Laser or Electrolysis which one should I use?
The laser beam is attracted to the melanin in the hair, and therefore does not recognize white or blonde hair. It is also not effective on people with dark skin, because the laser is attracted to the color of the skin rather than the hair
Laser hair removal is not a permanent solution, hair will grow back.
Laser hair removal hurts!
Electrolysis works on all colors of hair and all skin types/complexions with no risk of burning or scarring.
Electrolysis is best for shaping areas such as eyebrows, beard lines and chest lines.
With electrolysis hair removal, the treatment is below the skin surface eliminating any chance of damaging the skin.
What is electrolysis?
Electrology is the science of permanent hair removal utilizing only solid needle/probe devices. A fine sterile needle/probe is inserted into the hair follicle and a small amount of electrical energy is discharged which destroys the hair growth tissue.
What is a dormant hair?
All hairs have differing cycles of growth and are not visible on the surface of the skin at the same time. Hair normally grows for its usual cycle and then naturally sheds and replaces itself. Following active growing periods, most hair follicles go into a dormant stage. The period of dormancy may last for an indefinite period of time, however, replacement hairs usually appear within 3 to 12 months. The appearance of these coarse replacement hairs from dormant hair follicles should not be mistaken as regrowth from previously treated follicles.
Are the results permanent?
If the root is destroyed, a hair cannot grow. The results are permanent.
Wax or Electrolysis.
Waxing and threading will remove all of the visible hair, but can result in skin problems including ingrown hair.
Tweezing or Electrolysis.
Hair can become coarser from the repeated tweezing and skin problems including ingrown hair can result.
Shaving Or Electrolysis.
After shaving, the hair will grow fast and feel coarse.
How long does a session take?
Dermatone treatments can be completed in the span of multiple visits. A regular session is 15 minutes long. A visit can be one session or multiple sessions long.
Can all hairs be eliminated with one treatment?
Deep, coarse hairs cannot always be eliminated with one treatment; thus, breaking down the hair germ cells may require additional treatments. During the course of treatment and due to the cyclic nature of hair growth, new hairs as well as hairs emerging from a dormant phase will also be treated and may be visible the same time as finer regrowth hairs.
How many visits should I make?
The number of visits necessary varies with each client. Factors such as hair growth cycles, the quantity and structure of hair presented, previous use of temporary hair removal methods, heredity, hormone function, normal physiologic changes, certain medications and stress influence the treatment program for each individual.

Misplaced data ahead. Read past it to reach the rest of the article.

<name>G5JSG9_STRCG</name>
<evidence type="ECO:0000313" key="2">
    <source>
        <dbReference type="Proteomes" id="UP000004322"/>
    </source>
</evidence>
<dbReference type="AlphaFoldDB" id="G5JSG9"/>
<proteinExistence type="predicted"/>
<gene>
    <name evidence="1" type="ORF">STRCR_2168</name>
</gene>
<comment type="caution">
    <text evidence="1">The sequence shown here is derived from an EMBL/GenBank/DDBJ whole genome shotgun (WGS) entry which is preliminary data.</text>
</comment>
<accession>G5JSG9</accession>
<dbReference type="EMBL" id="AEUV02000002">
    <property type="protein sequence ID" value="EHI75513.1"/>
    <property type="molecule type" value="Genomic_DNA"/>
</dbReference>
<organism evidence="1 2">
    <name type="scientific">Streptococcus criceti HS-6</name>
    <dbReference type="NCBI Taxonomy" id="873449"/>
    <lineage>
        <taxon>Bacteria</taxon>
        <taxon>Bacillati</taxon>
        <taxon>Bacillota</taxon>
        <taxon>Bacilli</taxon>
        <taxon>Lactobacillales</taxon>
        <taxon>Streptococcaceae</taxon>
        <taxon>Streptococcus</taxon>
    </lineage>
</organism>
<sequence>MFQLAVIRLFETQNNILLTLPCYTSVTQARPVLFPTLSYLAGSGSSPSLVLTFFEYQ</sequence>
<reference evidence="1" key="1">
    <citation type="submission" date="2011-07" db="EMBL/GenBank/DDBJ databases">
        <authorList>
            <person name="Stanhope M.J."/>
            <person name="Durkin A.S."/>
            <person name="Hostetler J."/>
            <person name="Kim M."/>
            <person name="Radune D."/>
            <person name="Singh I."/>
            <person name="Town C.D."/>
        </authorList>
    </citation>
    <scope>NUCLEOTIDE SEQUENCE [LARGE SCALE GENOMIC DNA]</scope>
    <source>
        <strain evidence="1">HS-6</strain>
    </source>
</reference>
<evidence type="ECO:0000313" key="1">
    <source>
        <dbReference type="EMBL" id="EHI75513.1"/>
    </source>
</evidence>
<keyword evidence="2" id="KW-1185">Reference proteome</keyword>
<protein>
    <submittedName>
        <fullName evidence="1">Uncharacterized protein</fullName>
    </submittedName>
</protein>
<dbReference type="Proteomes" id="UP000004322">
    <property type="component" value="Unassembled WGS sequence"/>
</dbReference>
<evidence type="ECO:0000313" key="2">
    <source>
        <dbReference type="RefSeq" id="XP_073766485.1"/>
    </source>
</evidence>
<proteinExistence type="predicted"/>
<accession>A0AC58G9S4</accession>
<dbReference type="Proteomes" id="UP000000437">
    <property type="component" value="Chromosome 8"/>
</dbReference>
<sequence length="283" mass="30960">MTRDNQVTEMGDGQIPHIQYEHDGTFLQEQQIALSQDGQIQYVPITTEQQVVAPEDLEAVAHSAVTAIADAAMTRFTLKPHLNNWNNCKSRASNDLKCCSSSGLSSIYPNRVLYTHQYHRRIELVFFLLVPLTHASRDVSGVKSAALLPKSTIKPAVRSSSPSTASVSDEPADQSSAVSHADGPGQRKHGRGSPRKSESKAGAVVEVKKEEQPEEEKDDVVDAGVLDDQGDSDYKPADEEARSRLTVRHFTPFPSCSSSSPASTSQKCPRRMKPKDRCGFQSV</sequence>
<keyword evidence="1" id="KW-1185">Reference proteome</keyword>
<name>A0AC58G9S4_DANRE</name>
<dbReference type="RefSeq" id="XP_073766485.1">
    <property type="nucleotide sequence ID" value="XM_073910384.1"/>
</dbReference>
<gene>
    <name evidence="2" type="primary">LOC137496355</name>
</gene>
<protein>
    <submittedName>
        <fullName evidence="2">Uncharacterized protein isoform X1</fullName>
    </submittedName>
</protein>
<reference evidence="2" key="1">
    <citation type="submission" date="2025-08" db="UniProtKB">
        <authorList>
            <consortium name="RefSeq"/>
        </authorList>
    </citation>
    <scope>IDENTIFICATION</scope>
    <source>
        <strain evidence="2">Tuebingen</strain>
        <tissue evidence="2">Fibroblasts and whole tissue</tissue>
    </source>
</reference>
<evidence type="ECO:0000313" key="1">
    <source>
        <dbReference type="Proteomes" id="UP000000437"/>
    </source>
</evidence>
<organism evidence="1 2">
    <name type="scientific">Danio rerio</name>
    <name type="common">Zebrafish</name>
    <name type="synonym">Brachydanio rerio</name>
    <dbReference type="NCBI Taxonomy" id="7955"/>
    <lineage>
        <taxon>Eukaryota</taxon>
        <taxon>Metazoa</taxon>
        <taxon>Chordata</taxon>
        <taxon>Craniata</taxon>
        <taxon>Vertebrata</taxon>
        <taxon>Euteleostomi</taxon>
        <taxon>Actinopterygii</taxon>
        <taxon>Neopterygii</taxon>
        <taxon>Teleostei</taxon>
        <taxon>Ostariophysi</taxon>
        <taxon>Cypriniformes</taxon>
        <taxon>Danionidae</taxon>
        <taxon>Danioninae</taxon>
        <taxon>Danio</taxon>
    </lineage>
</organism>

Some people want total clearance of all the hair, whereas other people only want the thicker, darker hair removed. Treatment progresses faster in some areas of the body than others because of the depth of the hair follicles.
Density of follicles
The more follicles, the more hair, the more time it will take.
Facial hair coarseness
Some people's facial hair is coarser than others. Coarser hairs may take more than one insertion to come loose, and may be harder to kill.
The lower your pain threshold, the lower the machine must be set, and the longer it will take.
There is a limit to how much current your skin can take. For some people this is lower than their pain threshold. Trying to use a setting stronger than the skin can handle may result in skin damage.
Your frequency/regularity of treatment
It is vital that you maintain a regular treatment schedule set up by your electrologist. Do as much as you can afford. The sooner you get hairs after they emerge, the less time they have to strengthen. Some people miss appointments because they forget, they can't afford to pay that week, or they don't want to deal with the pain that day. Sporadic treatment will greatly lengthen the time needed to finish.
You don't have to be on hormones for electrolysis to work, but it probably helps. While there is no definitive study on this, it is generally assumed that hormones (more specifically, anti-androgens like spironolactone) retard facial hair growth (although they have no effect on existing hairs). If you can, it is wise to get on a testosterone blocker like spironolactone before electrolysis.
The general assumption is that the closer to puberty you are, the less your beard will have come in. Of course, there's a certain age where your facial hair is probably as thick as it will get, but this varies widely. And in general, the younger you are, the more resilient your skin is.
If your skin is unhealthy or broken out, an electrologist may have to avoid an area until it's healed.